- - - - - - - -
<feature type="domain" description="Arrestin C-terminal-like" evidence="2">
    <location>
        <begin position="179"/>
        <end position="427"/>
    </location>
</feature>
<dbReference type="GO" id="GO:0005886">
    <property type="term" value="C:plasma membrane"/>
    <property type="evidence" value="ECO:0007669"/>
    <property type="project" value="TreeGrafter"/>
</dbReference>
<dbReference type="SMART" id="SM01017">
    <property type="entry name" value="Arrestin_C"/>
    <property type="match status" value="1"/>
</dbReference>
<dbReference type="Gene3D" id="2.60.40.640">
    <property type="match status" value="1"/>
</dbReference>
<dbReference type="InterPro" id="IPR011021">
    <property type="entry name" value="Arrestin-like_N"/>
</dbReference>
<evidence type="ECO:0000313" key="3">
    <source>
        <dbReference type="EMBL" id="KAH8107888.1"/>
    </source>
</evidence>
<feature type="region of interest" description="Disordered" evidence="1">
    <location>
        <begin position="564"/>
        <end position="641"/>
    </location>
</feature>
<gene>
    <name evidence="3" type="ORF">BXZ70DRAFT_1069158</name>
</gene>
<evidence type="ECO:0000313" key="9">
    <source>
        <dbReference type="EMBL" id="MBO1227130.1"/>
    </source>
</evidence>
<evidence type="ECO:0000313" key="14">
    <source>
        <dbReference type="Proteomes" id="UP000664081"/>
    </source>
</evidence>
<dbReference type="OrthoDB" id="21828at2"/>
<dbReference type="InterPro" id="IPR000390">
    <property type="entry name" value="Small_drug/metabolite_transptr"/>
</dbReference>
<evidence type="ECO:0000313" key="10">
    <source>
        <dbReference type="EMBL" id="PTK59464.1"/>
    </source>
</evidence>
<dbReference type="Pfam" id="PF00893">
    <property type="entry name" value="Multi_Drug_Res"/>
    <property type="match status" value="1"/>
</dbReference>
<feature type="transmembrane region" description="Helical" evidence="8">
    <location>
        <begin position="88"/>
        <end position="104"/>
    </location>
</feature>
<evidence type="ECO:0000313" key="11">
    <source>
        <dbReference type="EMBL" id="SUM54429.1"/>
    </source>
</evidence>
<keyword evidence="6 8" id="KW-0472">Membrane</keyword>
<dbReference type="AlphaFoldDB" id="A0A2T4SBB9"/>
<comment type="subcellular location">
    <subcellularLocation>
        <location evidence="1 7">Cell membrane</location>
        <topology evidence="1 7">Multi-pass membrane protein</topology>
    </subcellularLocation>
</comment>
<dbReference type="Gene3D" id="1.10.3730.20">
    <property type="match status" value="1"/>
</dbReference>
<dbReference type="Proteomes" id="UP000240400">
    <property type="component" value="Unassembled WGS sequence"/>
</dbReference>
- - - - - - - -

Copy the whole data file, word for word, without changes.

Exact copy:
<feature type="domain" description="Arrestin C-terminal-like" evidence="2">
    <location>
        <begin position="179"/>
        <end position="427"/>
    </location>
</feature>
<dbReference type="GO" id="GO:0005886">
    <property type="term" value="C:plasma membrane"/>
    <property type="evidence" value="ECO:0007669"/>
    <property type="project" value="TreeGrafter"/>
</dbReference>
<dbReference type="SMART" id="SM01017">
    <property type="entry name" value="Arrestin_C"/>
    <property type="match status" value="1"/>
</dbReference>
<dbReference type="Gene3D" id="2.60.40.640">
    <property type="match status" value="1"/>
</dbReference>
<dbReference type="InterPro" id="IPR011021">
    <property type="entry name" value="Arrestin-like_N"/>
</dbReference>
<evidence type="ECO:0000313" key="3">
    <source>
        <dbReference type="EMBL" id="KAH8107888.1"/>
    </source>
</evidence>
<feature type="region of interest" description="Disordered" evidence="1">
    <location>
        <begin position="564"/>
        <end position="641"/>
    </location>
</feature>
<gene>
    <name evidence="3" type="ORF">BXZ70DRAFT_1069158</name>
</gene>
<evidence type="ECO:0000313" key="9">
    <source>
        <dbReference type="EMBL" id="MBO1227130.1"/>
    </source>
</evidence>
<evidence type="ECO:0000313" key="14">
    <source>
        <dbReference type="Proteomes" id="UP000664081"/>
    </source>
</evidence>
<dbReference type="OrthoDB" id="21828at2"/>
<dbReference type="InterPro" id="IPR000390">
    <property type="entry name" value="Small_drug/metabolite_transptr"/>
</dbReference>
<evidence type="ECO:0000313" key="10">
    <source>
        <dbReference type="EMBL" id="PTK59464.1"/>
    </source>
</evidence>
<dbReference type="Pfam" id="PF00893">
    <property type="entry name" value="Multi_Drug_Res"/>
    <property type="match status" value="1"/>
</dbReference>
<feature type="transmembrane region" description="Helical" evidence="8">
    <location>
        <begin position="88"/>
        <end position="104"/>
    </location>
</feature>
<evidence type="ECO:0000313" key="11">
    <source>
        <dbReference type="EMBL" id="SUM54429.1"/>
    </source>
</evidence>
<keyword evidence="6 8" id="KW-0472">Membrane</keyword>
<dbReference type="AlphaFoldDB" id="A0A2T4SBB9"/>
<comment type="subcellular location">
    <subcellularLocation>
        <location evidence="1 7">Cell membrane</location>
        <topology evidence="1 7">Multi-pass membrane protein</topology>
    </subcellularLocation>
</comment>
<dbReference type="Gene3D" id="1.10.3730.20">
    <property type="match status" value="1"/>
</dbReference>
<dbReference type="Proteomes" id="UP000240400">
    <property type="component" value="Unassembled WGS sequence"/>
</dbReference>